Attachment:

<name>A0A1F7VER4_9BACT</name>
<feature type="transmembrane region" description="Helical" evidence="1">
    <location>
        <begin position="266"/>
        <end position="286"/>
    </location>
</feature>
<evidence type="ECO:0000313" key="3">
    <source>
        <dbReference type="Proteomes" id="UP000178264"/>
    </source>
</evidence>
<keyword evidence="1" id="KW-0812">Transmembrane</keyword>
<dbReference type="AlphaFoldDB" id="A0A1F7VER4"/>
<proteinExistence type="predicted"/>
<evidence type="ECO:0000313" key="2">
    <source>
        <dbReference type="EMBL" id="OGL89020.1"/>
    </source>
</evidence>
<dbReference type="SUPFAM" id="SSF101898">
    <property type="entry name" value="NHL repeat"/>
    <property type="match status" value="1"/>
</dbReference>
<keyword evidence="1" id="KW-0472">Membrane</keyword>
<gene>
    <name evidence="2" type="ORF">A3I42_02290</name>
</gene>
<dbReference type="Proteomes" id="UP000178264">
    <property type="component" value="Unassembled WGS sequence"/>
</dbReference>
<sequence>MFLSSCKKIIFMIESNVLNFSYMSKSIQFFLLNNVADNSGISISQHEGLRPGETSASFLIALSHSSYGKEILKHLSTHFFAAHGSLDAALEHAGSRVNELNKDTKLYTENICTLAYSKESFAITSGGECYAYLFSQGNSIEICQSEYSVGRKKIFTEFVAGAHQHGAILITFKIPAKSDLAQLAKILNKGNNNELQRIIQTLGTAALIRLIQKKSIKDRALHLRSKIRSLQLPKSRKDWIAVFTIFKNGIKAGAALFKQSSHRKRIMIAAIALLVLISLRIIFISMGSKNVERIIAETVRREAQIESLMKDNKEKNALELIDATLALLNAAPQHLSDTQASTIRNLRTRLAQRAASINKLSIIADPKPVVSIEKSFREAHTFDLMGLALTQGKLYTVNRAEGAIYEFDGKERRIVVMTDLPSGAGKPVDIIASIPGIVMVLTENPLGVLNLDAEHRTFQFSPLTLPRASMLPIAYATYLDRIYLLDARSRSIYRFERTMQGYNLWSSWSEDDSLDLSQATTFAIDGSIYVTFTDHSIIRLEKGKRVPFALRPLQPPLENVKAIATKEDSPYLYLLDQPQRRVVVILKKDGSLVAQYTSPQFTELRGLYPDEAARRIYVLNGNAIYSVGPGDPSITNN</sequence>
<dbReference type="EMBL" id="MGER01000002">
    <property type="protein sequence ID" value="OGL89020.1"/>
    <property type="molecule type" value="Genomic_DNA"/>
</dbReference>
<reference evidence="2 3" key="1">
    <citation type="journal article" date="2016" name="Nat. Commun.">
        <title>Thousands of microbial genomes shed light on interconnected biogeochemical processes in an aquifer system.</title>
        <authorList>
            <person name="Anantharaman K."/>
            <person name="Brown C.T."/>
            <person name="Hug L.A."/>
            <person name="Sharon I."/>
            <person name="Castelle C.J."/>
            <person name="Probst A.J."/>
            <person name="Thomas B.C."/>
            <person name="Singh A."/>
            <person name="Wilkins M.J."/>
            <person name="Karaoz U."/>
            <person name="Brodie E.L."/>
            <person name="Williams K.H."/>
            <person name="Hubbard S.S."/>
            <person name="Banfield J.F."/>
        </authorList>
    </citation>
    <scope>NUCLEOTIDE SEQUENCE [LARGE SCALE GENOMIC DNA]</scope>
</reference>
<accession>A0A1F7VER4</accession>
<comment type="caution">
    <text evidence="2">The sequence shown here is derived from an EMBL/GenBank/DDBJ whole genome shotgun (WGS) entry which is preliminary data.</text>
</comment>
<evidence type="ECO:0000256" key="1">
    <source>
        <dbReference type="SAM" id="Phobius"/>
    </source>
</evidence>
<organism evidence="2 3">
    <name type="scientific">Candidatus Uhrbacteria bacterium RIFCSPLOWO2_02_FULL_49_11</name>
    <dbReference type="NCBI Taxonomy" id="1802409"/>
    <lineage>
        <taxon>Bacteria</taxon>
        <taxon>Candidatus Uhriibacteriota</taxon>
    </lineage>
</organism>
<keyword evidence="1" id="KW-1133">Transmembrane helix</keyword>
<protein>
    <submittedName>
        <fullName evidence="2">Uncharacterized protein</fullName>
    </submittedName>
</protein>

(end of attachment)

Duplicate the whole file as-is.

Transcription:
<name>A0A1F7VER4_9BACT</name>
<feature type="transmembrane region" description="Helical" evidence="1">
    <location>
        <begin position="266"/>
        <end position="286"/>
    </location>
</feature>
<evidence type="ECO:0000313" key="3">
    <source>
        <dbReference type="Proteomes" id="UP000178264"/>
    </source>
</evidence>
<keyword evidence="1" id="KW-0812">Transmembrane</keyword>
<dbReference type="AlphaFoldDB" id="A0A1F7VER4"/>
<proteinExistence type="predicted"/>
<evidence type="ECO:0000313" key="2">
    <source>
        <dbReference type="EMBL" id="OGL89020.1"/>
    </source>
</evidence>
<dbReference type="SUPFAM" id="SSF101898">
    <property type="entry name" value="NHL repeat"/>
    <property type="match status" value="1"/>
</dbReference>
<keyword evidence="1" id="KW-0472">Membrane</keyword>
<gene>
    <name evidence="2" type="ORF">A3I42_02290</name>
</gene>
<dbReference type="Proteomes" id="UP000178264">
    <property type="component" value="Unassembled WGS sequence"/>
</dbReference>
<sequence>MFLSSCKKIIFMIESNVLNFSYMSKSIQFFLLNNVADNSGISISQHEGLRPGETSASFLIALSHSSYGKEILKHLSTHFFAAHGSLDAALEHAGSRVNELNKDTKLYTENICTLAYSKESFAITSGGECYAYLFSQGNSIEICQSEYSVGRKKIFTEFVAGAHQHGAILITFKIPAKSDLAQLAKILNKGNNNELQRIIQTLGTAALIRLIQKKSIKDRALHLRSKIRSLQLPKSRKDWIAVFTIFKNGIKAGAALFKQSSHRKRIMIAAIALLVLISLRIIFISMGSKNVERIIAETVRREAQIESLMKDNKEKNALELIDATLALLNAAPQHLSDTQASTIRNLRTRLAQRAASINKLSIIADPKPVVSIEKSFREAHTFDLMGLALTQGKLYTVNRAEGAIYEFDGKERRIVVMTDLPSGAGKPVDIIASIPGIVMVLTENPLGVLNLDAEHRTFQFSPLTLPRASMLPIAYATYLDRIYLLDARSRSIYRFERTMQGYNLWSSWSEDDSLDLSQATTFAIDGSIYVTFTDHSIIRLEKGKRVPFALRPLQPPLENVKAIATKEDSPYLYLLDQPQRRVVVILKKDGSLVAQYTSPQFTELRGLYPDEAARRIYVLNGNAIYSVGPGDPSITNN</sequence>
<dbReference type="EMBL" id="MGER01000002">
    <property type="protein sequence ID" value="OGL89020.1"/>
    <property type="molecule type" value="Genomic_DNA"/>
</dbReference>
<reference evidence="2 3" key="1">
    <citation type="journal article" date="2016" name="Nat. Commun.">
        <title>Thousands of microbial genomes shed light on interconnected biogeochemical processes in an aquifer system.</title>
        <authorList>
            <person name="Anantharaman K."/>
            <person name="Brown C.T."/>
            <person name="Hug L.A."/>
            <person name="Sharon I."/>
            <person name="Castelle C.J."/>
            <person name="Probst A.J."/>
            <person name="Thomas B.C."/>
            <person name="Singh A."/>
            <person name="Wilkins M.J."/>
            <person name="Karaoz U."/>
            <person name="Brodie E.L."/>
            <person name="Williams K.H."/>
            <person name="Hubbard S.S."/>
            <person name="Banfield J.F."/>
        </authorList>
    </citation>
    <scope>NUCLEOTIDE SEQUENCE [LARGE SCALE GENOMIC DNA]</scope>
</reference>
<accession>A0A1F7VER4</accession>
<comment type="caution">
    <text evidence="2">The sequence shown here is derived from an EMBL/GenBank/DDBJ whole genome shotgun (WGS) entry which is preliminary data.</text>
</comment>
<evidence type="ECO:0000256" key="1">
    <source>
        <dbReference type="SAM" id="Phobius"/>
    </source>
</evidence>
<organism evidence="2 3">
    <name type="scientific">Candidatus Uhrbacteria bacterium RIFCSPLOWO2_02_FULL_49_11</name>
    <dbReference type="NCBI Taxonomy" id="1802409"/>
    <lineage>
        <taxon>Bacteria</taxon>
        <taxon>Candidatus Uhriibacteriota</taxon>
    </lineage>
</organism>
<keyword evidence="1" id="KW-1133">Transmembrane helix</keyword>
<protein>
    <submittedName>
        <fullName evidence="2">Uncharacterized protein</fullName>
    </submittedName>
</protein>